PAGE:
nachricht Laser activated gold pyramids could deliver drugs, DNA into cells without harm
24.03.2017 | Harvard John A. Paulson School of Engineering and Applied Sciences

nachricht What does congenital Zika syndrome look like?
24.03.2017 | University of California - San Diego

All articles from Health and Medicine >>>

The most recent press releases about innovation >>>

Die letzten 5 Focus-News des innovations-reports im Überblick:

Im Focus: Giant Magnetic Fields in the Universe

Astronomers from Bonn and Tautenburg in Thuringia (Germany) used the 100-m radio telescope at Effelsberg to observe several galaxy clusters. At the edges of these large accumulations of dark matter, stellar systems (galaxies), hot gas, and charged particles, they found magnetic fields that are exceptionally ordered over distances of many million light years. This makes them the most extended magnetic fields in the universe known so far.

The results will be published on March 22 in the journal „Astronomy & Astrophysics“.

Galaxy clusters are the largest gravitationally bound structures in the universe. With a typical extent of about 10 million light years, i.e. 100 times the...

Im Focus: Tracing down linear ubiquitination

Researchers at the Goethe University Frankfurt, together with partners from the University of Tübingen in Germany and Queen Mary University as well as Francis Crick Institute from London (UK) have developed a novel technology to decipher the secret ubiquitin code.

Ubiquitin is a small protein that can be linked to other cellular proteins, thereby controlling and modulating their functions. The attachment occurs in many...

Im Focus: Perovskite edges can be tuned for optoelectronic performance

Layered 2D material improves efficiency for solar cells and LEDs

In the eternal search for next generation high-efficiency solar cells and LEDs, scientists at Los Alamos National Laboratory and their partners are creating...

Im Focus: Polymer-coated silicon nanosheets as alternative to graphene: A perfect team for nanoelectronics

Silicon nanosheets are thin, two-dimensional layers with exceptional optoelectronic properties very similar to those of graphene. Albeit, the nanosheets are less stable. Now researchers at the Technical University of Munich (TUM) have, for the first time ever, produced a composite material combining silicon nanosheets and a polymer that is both UV-resistant and easy to process. This brings the scientists a significant step closer to industrial applications like flexible displays and photosensors.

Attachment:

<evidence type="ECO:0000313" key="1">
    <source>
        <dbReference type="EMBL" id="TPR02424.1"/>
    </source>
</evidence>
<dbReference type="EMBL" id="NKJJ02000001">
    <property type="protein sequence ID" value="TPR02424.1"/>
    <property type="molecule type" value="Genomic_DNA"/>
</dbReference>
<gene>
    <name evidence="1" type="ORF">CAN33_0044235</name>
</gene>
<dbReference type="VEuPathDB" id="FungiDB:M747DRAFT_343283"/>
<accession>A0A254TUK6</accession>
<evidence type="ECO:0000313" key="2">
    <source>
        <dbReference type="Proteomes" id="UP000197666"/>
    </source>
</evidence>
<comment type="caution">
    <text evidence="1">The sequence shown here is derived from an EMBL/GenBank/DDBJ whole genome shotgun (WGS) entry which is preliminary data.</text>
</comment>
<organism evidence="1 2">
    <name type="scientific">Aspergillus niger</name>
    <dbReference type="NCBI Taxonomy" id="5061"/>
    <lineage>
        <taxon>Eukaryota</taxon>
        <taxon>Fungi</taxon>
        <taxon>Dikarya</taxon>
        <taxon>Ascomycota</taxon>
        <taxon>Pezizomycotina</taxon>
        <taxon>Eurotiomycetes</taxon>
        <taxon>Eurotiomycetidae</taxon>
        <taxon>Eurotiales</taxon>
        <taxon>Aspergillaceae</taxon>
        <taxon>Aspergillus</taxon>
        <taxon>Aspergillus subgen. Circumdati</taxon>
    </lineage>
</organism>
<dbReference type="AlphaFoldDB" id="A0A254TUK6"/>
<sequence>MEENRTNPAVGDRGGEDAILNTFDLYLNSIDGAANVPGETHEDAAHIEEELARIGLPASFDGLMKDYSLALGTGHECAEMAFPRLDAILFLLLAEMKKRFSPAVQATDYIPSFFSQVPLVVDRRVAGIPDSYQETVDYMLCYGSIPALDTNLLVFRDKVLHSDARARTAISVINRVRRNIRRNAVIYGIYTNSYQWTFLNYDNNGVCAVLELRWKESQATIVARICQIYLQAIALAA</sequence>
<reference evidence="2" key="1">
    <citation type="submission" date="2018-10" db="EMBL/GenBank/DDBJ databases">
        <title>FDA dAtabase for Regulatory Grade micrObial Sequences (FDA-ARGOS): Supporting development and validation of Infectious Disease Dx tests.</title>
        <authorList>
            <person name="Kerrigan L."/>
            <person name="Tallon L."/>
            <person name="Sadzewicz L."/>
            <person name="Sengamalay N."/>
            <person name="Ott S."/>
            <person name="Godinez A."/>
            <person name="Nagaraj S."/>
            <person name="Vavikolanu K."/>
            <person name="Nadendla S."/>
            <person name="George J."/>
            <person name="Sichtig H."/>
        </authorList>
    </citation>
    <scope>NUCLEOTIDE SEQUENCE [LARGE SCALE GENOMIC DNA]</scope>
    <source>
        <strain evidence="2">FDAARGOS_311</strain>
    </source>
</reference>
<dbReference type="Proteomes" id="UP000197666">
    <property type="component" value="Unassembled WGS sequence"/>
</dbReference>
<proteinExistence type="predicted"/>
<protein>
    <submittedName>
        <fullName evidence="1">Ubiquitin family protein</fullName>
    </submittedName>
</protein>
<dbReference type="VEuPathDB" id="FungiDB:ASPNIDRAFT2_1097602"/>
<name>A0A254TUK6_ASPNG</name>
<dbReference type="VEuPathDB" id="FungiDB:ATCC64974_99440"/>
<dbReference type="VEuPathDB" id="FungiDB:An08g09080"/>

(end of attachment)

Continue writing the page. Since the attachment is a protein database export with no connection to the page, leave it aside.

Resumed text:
Silicon nanosheets are thin, two-dimensional layers with exceptional optoelectronic properties very similar to those of graphene. Albeit, the nanosheets are...

Im Focus: Researchers Imitate Molecular Crowding in Cells

Enzymes behave differently in a test tube compared with the molecular scrum of a living cell. Chemists from the University of Basel have now been able to simulate these confined natural conditions in artificial vesicles for the first time. As reported in the academic journal Small, the results are offering better insight into the development of nanoreactors and artificial organelles.

Enzymes behave differently in a test tube compared with the molecular scrum of a living cell. Chemists from the University of Basel have now been able to...

All Focus news of the innovation-report >>>

Anzeige

Anzeige

Event News

International Land Use Symposium ILUS 2017: Call for Abstracts and Registration open

20.03.2017 | Event News

CONNECT 2017: International congress on connective tissue

14.03.2017 | Event News

ICTM Conference: Turbine Construction between Big Data and Additive Manufacturing

07.03.2017 | Event News

 
Latest News

Argon is not the 'dope' for metallic hydrogen

24.03.2017 | Materials Sciences

Astronomers find unexpected, dust-obscured star formation in distant galaxy

24.03.2017 | Physics and Astronomy

Gravitational wave kicks monster black hole out of galactic core

24.03.2017 | Physics and Astronomy

VideoLinks
B2B-VideoLinks
More VideoLinks >>>